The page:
Town to add over 700 kilometres of pedestrian and cycling ways

Mon, 17 Jul 2017

Council approves Active Transportation Master Plan Update. Final public review open until August 25.

Town Council has approved the updated Active Transportation Master Plan (ATMP), making getting around Oakville on foot or by bike even easier. The 2017 ATMP Update, which will be used to guide new infrastructure over the next 20-plus years, identifies approximately 706 kilometres of planned active transportation routes including sidewalks, paved shoulders, multi-use trails, signed bike routes, buffered cycle lanes, and major off-road trails and pathways.

“Council is committed to providing residents and visitors with convenient and healthy alternatives to getting around Oakville,” said Mayor Rob Burton. “This update builds on the success of the many cycling and walking projects completed within the last eight years and will help us set our priorities for the future. It’s one more way we’re making a more livable Oakville.”

The ATMP was introduced in 2009 and recommends an extensive network of facilities composed of on-road and off-road paths designed to respond to the needs of a range of active transportation users, ages and skill levels. Since then a total of 193 kilometres of bike lanes, pathways and signed bike routes have been implemented as well as 110 bike racks across town. Currently, Oakville’s 104.42 kilometres of bike paths and lanes per 100,000 residents is among the highest of cities worldwide, according to the World Council on City Data.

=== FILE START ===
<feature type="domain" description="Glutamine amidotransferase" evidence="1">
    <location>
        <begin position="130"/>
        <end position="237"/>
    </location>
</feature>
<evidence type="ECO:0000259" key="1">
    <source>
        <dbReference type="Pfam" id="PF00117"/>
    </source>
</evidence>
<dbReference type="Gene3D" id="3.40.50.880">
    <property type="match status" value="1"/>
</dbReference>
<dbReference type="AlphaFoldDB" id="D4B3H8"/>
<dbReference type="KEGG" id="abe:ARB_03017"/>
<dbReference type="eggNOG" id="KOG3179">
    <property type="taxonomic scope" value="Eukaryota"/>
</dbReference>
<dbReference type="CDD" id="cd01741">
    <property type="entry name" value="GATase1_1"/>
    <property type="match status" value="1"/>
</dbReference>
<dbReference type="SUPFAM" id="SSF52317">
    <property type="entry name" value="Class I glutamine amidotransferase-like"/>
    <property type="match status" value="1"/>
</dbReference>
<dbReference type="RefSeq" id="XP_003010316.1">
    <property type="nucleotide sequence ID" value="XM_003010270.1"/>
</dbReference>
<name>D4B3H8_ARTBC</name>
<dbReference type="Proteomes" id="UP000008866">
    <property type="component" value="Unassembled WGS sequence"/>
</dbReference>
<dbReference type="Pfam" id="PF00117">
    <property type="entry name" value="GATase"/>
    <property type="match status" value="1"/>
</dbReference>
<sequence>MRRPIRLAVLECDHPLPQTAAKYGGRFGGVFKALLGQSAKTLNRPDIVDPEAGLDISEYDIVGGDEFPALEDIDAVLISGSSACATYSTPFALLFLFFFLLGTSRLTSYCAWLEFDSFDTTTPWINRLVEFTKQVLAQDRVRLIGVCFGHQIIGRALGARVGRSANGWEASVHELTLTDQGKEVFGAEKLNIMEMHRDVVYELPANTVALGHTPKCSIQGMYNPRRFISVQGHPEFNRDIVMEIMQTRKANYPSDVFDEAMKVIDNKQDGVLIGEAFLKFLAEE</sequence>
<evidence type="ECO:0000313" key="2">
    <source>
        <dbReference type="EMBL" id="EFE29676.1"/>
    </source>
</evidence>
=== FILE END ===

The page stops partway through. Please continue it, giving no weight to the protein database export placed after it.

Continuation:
The 2017 ATMP Update was developed following extensive public and stakeholder consultation, and aims to expand and improve active transportation in Oakville to ensure a connected network of facilities that are safe, convenient, comfortable, and accessible. As well, the plan provides for continued promotional and educational programs to encourage cycling and walking year-round.

Funding for the active transportation program comes from several sources including provincial and federal governments, Halton Region and the town’s capital budgets for new and existing facilities. Earlier this year, through the Canada 150 Community Infrastructure Program, the federal government supported the expansion of the multi-use accessible Crosstown Trail.

The town is accepting public input on the 2017 ATMP Update. From now until August 25, residents can visit to view the plan and provide feedback at